United Nations Under-Secretary General
and Executive Director, UNEP
At the dawn of the new millennium, 'globalization' is the dominant tendency. Technology and enhanced communication systems are dissolving geographical distance and political boundaries.
Globalization's positive aspects are numerous, including enhanced access to goods and services propelled by the world economy and cultural change, both of which appear to bring progress and new opportunities to the peoples on Earth.
But its trade-offs, such as the impacts of the predominant development model on the global environment, are less well understood and should be a major concern for us all. This model has led to the dismantling of local economies and communities, the decline of traditional family farms and the destruction of renewable resources. As a result, climate change, loss of biological diversity, depletion of the ozone layer, pollution, exhaustion of water resources and conflicts over shared resources are some of our most pressing problems.
Effectively, the life-support systems on which our economies depend are being overloaded, and unless we move towards sustainable development, we could face severe and irreversible environmental damage.
Apart from profound ethical and aesthetic implications, the loss of biological diversity has serious economic and social costs. Genes, species, ecosystems and human knowledge represent a living library of options available for preventing and/or adapting to local and global change. Biological diversity sustains our daily lives and provides the resources on which we and future generations will depend.
Biological diversity must be appreciated in terms of human diversity, because different cultures understand it in different ways. Both diversities are fundamental to stability and durable peace on Earth. But creating forms
of development that are sustainable because they are in harmony with the needs and aspirations of different cultures implies breaking current development patterns which render the lives and perspectives of some of the world's peoples invisible.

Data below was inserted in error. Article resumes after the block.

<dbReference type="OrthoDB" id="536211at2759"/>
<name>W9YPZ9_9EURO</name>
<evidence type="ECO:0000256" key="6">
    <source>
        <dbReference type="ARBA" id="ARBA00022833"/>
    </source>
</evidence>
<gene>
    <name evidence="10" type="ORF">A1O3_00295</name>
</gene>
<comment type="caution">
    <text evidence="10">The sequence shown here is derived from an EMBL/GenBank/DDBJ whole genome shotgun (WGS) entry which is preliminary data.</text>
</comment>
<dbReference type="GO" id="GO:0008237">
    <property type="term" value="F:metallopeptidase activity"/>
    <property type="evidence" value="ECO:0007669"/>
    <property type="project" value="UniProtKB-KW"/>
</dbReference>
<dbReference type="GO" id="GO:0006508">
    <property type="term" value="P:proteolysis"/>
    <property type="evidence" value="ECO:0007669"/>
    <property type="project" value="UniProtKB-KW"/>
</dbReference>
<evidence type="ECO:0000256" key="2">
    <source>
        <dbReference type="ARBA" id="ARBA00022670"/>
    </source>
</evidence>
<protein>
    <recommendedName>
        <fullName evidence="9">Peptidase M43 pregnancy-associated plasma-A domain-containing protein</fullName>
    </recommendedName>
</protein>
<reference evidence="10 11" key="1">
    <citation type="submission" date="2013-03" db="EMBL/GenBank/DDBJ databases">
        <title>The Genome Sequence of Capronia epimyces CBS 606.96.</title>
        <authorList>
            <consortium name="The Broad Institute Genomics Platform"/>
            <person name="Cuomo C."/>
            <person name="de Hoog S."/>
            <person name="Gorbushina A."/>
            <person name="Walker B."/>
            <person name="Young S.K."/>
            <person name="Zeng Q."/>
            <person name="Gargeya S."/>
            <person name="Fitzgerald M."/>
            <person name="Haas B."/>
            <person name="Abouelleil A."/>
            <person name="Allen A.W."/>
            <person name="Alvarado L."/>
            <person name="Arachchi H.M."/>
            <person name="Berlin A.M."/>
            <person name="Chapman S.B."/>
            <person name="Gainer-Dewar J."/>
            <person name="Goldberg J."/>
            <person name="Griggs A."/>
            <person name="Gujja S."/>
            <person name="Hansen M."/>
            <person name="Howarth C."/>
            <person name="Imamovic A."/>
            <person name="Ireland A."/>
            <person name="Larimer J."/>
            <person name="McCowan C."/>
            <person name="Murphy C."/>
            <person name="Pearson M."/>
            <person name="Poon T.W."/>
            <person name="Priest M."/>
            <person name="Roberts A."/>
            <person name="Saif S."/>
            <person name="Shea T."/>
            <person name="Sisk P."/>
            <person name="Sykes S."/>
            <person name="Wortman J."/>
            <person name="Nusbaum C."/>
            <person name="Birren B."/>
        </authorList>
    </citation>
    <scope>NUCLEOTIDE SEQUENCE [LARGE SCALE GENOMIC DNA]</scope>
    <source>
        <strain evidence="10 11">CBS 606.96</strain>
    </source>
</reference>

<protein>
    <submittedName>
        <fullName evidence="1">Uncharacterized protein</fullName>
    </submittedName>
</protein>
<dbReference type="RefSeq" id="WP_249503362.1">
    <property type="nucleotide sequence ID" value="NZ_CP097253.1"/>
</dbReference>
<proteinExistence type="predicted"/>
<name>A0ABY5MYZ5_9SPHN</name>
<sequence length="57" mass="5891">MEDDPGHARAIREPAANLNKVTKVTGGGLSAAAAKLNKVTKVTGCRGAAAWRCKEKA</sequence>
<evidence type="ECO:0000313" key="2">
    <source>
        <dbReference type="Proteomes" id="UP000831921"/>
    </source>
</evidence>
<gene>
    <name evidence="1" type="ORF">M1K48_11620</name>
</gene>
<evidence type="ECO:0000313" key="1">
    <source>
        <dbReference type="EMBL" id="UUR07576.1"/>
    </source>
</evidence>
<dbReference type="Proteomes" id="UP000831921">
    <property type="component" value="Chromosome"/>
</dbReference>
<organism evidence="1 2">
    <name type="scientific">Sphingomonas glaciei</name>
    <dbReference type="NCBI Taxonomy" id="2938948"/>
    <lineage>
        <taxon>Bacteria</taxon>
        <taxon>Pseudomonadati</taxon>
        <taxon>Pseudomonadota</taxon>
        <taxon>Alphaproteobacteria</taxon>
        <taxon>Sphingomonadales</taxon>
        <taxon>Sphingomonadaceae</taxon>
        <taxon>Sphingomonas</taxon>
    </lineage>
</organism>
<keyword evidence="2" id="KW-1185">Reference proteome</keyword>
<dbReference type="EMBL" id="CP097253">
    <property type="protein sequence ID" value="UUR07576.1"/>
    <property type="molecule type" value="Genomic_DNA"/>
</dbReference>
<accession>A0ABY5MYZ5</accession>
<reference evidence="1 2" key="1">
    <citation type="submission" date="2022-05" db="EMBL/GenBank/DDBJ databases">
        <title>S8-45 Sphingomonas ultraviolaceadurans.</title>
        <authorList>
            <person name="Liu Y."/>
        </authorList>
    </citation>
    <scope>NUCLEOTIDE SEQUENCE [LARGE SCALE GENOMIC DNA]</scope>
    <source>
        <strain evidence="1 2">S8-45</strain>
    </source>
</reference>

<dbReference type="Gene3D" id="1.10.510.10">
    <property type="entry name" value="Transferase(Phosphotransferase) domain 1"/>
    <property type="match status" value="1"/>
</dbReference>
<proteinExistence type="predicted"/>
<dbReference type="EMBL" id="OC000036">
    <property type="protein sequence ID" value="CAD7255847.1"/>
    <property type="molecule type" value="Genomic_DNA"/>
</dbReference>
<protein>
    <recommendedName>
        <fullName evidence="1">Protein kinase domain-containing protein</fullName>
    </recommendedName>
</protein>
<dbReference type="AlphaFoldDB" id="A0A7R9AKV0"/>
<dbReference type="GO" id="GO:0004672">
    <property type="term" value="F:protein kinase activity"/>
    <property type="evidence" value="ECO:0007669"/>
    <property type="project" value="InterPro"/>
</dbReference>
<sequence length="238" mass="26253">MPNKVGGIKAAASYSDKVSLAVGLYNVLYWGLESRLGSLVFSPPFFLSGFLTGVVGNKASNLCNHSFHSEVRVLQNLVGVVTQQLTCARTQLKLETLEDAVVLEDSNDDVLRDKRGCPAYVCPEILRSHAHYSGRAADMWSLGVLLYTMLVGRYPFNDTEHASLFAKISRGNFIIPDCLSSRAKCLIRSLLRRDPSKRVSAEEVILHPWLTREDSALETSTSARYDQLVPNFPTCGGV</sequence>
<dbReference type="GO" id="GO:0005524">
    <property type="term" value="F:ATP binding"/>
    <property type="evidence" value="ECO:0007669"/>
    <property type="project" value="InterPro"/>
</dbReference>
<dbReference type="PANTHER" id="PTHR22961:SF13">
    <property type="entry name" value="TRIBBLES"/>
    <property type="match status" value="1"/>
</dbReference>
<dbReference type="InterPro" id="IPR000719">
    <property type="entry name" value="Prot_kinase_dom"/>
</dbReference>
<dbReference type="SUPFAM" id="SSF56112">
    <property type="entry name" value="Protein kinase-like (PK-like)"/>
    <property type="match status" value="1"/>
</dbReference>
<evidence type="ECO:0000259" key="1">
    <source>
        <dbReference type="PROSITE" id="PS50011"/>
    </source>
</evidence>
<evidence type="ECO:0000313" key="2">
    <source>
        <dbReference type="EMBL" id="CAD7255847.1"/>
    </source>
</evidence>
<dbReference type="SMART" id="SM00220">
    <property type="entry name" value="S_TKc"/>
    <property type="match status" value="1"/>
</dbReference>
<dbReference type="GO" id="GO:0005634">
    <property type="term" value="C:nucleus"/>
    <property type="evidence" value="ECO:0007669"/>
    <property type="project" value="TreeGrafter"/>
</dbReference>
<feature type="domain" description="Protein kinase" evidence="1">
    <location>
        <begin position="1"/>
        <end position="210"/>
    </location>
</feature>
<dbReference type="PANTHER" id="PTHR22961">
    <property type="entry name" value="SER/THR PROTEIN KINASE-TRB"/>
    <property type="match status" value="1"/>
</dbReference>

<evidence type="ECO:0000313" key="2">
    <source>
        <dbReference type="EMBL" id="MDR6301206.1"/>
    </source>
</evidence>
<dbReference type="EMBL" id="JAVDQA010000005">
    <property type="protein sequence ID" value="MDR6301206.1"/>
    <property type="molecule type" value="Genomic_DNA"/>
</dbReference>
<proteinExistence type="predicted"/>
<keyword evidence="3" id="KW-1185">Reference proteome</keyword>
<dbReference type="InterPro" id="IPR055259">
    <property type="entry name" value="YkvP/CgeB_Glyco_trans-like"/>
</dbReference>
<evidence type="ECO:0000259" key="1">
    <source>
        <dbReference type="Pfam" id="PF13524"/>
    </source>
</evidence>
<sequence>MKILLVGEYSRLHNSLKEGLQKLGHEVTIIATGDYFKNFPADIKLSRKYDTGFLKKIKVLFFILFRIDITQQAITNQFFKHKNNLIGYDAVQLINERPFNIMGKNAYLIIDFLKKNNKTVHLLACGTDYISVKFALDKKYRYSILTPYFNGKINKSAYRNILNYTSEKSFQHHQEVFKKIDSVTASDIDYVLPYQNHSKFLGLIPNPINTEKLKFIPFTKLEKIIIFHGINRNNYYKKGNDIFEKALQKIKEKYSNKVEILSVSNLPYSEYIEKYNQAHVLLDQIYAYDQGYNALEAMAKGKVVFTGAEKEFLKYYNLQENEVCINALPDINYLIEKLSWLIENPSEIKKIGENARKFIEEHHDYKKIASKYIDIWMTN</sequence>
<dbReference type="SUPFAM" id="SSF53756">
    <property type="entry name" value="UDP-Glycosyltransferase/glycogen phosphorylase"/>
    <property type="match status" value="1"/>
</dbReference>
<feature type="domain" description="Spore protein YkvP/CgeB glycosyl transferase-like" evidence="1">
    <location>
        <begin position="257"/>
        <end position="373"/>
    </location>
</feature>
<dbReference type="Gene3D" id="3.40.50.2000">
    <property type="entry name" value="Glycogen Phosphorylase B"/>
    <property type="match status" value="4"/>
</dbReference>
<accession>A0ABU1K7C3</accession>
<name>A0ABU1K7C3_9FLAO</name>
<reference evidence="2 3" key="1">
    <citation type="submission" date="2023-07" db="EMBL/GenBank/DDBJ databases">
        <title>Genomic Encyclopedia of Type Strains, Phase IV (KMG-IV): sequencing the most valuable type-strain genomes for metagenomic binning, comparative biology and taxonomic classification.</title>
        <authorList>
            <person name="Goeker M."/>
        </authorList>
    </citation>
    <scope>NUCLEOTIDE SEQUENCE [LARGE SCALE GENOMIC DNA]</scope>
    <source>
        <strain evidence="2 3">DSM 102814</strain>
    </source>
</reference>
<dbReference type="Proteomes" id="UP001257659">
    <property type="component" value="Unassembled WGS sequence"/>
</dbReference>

In recent times, the separation of spirit from matter has become a prevailing philosophical approach. A re-evaluation of this precept is being shaped by the major religions of the world in response to the global environmental crisis. This may have profound repercussions on the way both individuals and their societies perceive the environment, leading to more responsible actions.
While placing monetary value on species and ecosystems is a useful exercise in integrating the cost of using and conserving biological diversity in the current global economic system, it will never be possible to comprehend its true value in such a system.
The very origins of conservation
lie buried in ancient cultures found throughout the world. Modern environmental movements express various ideologies of these belief systems, yet do not always acknowledge the debt to their forebears, nor to those who still embody these ideals. Learning and respecting the ways of today's indigenous and traditional peoples - most of whom inhabit areas of exceptional biological diversity - and integrating them into environmental and development considerations is indispensable for the survival of diversity. But this requires that the contributions of indigenous and traditional peoples be made visible.
Recent economic and financial shocks in the global economy have increased the risk of short-term financial crises resulting in the rolling back of gains made in national environmental policies and environmental cooperation at the regional and global level. But we must ensure that the financial set-backs do not result in the long-term reversal of environmental policies. Let us not forget that the protection of fragile ecosystems, species and natural resources are as important as safeguarding economic growth. We must keep in mind that medium and long-term economic growth and stability as well as poverty eradication depend on the stability and diversity of the natural environment. And we must, as a matter of necessity, integrate environmental considerations into both the macroeconomic framework as a response to the financial crisis and the reconstruction plans following natural disasters.
If World Environment Day, to be celebrated this year in Tokyo, Japan, has one important message, it is that we must resolve to weave the life-sustaining customs of all the Earth's people into a resilient fabric that will save and protect the sanctity of all life.